Three Things I Pray

Pray at all times Romans 12:12

Romans 12:12

Sometimes a verse really needs to be read in context to make sense of its message.

This is not one of those verses.  It simply reminds us to pray, pray, pray.

This verse can stand alone and offer a command in ten simple words.

We are going through an extremely difficult time personally.  My Dad is fighting the good fight with prostate cancer that has metastasized to his bones.  For any of you that have had any experience with this, it is devastating to watch.  My Dad has lost so much weight and strength.  He is in tremendous pain.  I have hesitated to talk about this on my blog because I know that my Mom reads these posts and I don’t want to make her upset, but  I know that our family could really use your prayers.

It is difficult to understand why God allows things like cancer to happen to some people but not to others.  If I am being honest I could name lots of people who are not particularly nice that I think deserve this more than my Dad.  However, while I am being honest I can also see all of the work that God has done through this illness to heal our family and be a witness to the world.

Be joyful in hope

Paul often talks about joy in his writing.  The book of Philippians is one of my favorite books because it deals so much with joy.  Joy can ultimately be found in our attitude.  If we have a proper attitude, then many of the things we struggle with can be cloaked in joy and endured.  If we have the wrong attitude, then our struggles will possibly overwhelm us.  This verse tells us to be joyful in hope.

I have many reasons for hope as we walk down this path of life with my Dad.  Not the least of which is that I know my Dad has a relationship with Jesus.  His life has been given to the Lord so I know that whenever it ends on this earth, it will continue in Heaven.  I know that my family and I will see him again–restored and made whole.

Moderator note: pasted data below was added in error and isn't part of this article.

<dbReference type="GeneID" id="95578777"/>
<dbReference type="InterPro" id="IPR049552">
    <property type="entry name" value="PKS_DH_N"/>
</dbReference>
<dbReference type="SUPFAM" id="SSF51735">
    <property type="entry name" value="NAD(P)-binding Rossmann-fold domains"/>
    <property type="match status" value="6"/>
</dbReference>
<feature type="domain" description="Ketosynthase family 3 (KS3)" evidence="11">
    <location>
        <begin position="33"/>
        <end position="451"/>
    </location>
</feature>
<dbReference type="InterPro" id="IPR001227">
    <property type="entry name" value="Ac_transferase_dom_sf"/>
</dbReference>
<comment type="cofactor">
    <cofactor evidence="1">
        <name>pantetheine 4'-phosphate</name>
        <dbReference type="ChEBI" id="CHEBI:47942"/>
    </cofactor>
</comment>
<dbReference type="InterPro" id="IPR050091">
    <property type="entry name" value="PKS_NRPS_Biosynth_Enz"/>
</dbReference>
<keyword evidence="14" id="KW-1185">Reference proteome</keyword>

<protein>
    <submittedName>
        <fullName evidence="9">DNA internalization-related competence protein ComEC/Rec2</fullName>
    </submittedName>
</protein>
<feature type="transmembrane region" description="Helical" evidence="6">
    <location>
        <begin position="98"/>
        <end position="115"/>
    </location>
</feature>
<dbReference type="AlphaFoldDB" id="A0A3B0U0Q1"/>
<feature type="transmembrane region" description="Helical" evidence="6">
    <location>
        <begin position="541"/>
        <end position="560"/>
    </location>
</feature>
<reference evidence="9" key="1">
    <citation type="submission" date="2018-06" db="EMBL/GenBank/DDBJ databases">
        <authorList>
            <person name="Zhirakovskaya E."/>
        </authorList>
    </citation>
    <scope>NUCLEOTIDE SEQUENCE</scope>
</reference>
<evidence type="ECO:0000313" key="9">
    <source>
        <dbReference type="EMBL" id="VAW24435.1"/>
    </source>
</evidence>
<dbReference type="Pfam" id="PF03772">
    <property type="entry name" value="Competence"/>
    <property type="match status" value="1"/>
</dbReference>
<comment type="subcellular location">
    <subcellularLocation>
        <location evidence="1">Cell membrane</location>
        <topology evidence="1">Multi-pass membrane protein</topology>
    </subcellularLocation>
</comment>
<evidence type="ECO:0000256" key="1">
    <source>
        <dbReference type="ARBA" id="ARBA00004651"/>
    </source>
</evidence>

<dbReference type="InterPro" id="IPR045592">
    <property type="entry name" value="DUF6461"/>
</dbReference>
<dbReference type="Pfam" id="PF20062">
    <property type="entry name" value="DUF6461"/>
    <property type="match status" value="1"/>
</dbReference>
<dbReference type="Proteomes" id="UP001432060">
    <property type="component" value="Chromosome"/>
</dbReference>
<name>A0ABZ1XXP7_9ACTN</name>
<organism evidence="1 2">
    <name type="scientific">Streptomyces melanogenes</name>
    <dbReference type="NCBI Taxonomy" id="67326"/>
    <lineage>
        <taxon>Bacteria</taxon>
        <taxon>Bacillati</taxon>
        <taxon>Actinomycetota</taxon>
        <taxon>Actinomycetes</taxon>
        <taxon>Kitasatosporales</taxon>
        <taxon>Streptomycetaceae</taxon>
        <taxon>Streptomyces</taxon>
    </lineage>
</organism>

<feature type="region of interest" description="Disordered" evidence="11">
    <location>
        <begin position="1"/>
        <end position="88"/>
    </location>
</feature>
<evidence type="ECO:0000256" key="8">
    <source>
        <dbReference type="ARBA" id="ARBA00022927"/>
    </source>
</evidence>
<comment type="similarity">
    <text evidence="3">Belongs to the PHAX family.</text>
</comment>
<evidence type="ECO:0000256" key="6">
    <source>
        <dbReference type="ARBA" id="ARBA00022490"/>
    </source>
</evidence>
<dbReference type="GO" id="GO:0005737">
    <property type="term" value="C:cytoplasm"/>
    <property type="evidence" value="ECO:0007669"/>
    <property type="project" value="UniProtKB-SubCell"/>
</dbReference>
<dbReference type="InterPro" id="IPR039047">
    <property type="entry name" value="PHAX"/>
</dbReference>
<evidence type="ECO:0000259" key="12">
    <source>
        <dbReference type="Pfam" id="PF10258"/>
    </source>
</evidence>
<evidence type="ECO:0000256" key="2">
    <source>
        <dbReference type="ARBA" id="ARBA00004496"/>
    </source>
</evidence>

I know that none of us are promised tomorrow.  For this reason, it is so important to be joyful today.  As Christians, the world is watching how we react to the trials of life.  I want people to know that circumstances will not defeat me.  I have the power of the Living God within me.

Be patient in affliction

This one can be tough.  We don’t like to suffer.  I think what is worse is to see someone we love suffering and not be able to do anything about it.  The word tells us to be patient.  Some translations call patience long-suffering.

The fact is we live in a fallen world.  When sin crept into what God had made perfect, it shattered the peace, harmony, and tranquility that we were supposed to enjoy with him.  Now we deal with words like affliction, divorce, disease, disaster, war, poverty, etc.  These were not part of the original plan.  So we push back and try to be patient as we struggle and wait for Jesus to come back.  We do the best we can to face each day with patience and cry out to Jesus to give us strength to make it.   We fall to our knees knowing that there we can find our strength.

Be faithful in prayer

Ultimately, all I can do is pray.  I lack the strength to face the battle on my own.  I am trying to be strong for my Mom and Dad, my brother and sister, my wife, and my kids.  I can’t do it alone.  The circumstances of this illness have driven me to the Word of God and to my knees in prayer.


Faithfulness in prayer is not an option; it is a necessity.


My work here in this life is to be obedient to the One who saved me.  I am being conformed into the image of Christ. I have to be in constant communication with him if I hope to make it through the circumstances of my day-to-day life.

So I wake up and pray.  I ask for strength for my Mom and Dad each morning and all throughout the day. I ask for wisdom to make the right decisions.  I pray for our witness as the world sees how we handle this.  I ask for peace when my heart is troubled.  I pray for everyone this affects in my family.

And I wait.  Ultimately, I do not know what God will choose to do in this situation.  I do know, however, that he loves us.  He loves my Dad.  I know that he loves us so much that he provided our salvation from sin and is preparing a place for us even now.  I love the message of the passage below in Ephesians 3:14-19:

For this reason I kneel before the Father,  from whom every family in heaven and on earth derives its name.  I pray that out of his glorious riches he may strengthen you with power through his Spirit in your inner being,  so that Christ may dwell in your hearts through faith. And I pray that you, being rooted and established in love,  may have power, together with all the Lord’s holy people, to grasp how wide and long and high and deep is the love of Christ,  and to know this love that surpasses knowledge—that you may be filled to the measure of all the fullness of God.

I know that this world is not our home and that we will all one day stand before the Lord, renewed and restored and free of death and sin and pain.

Because I know that this is true, I will: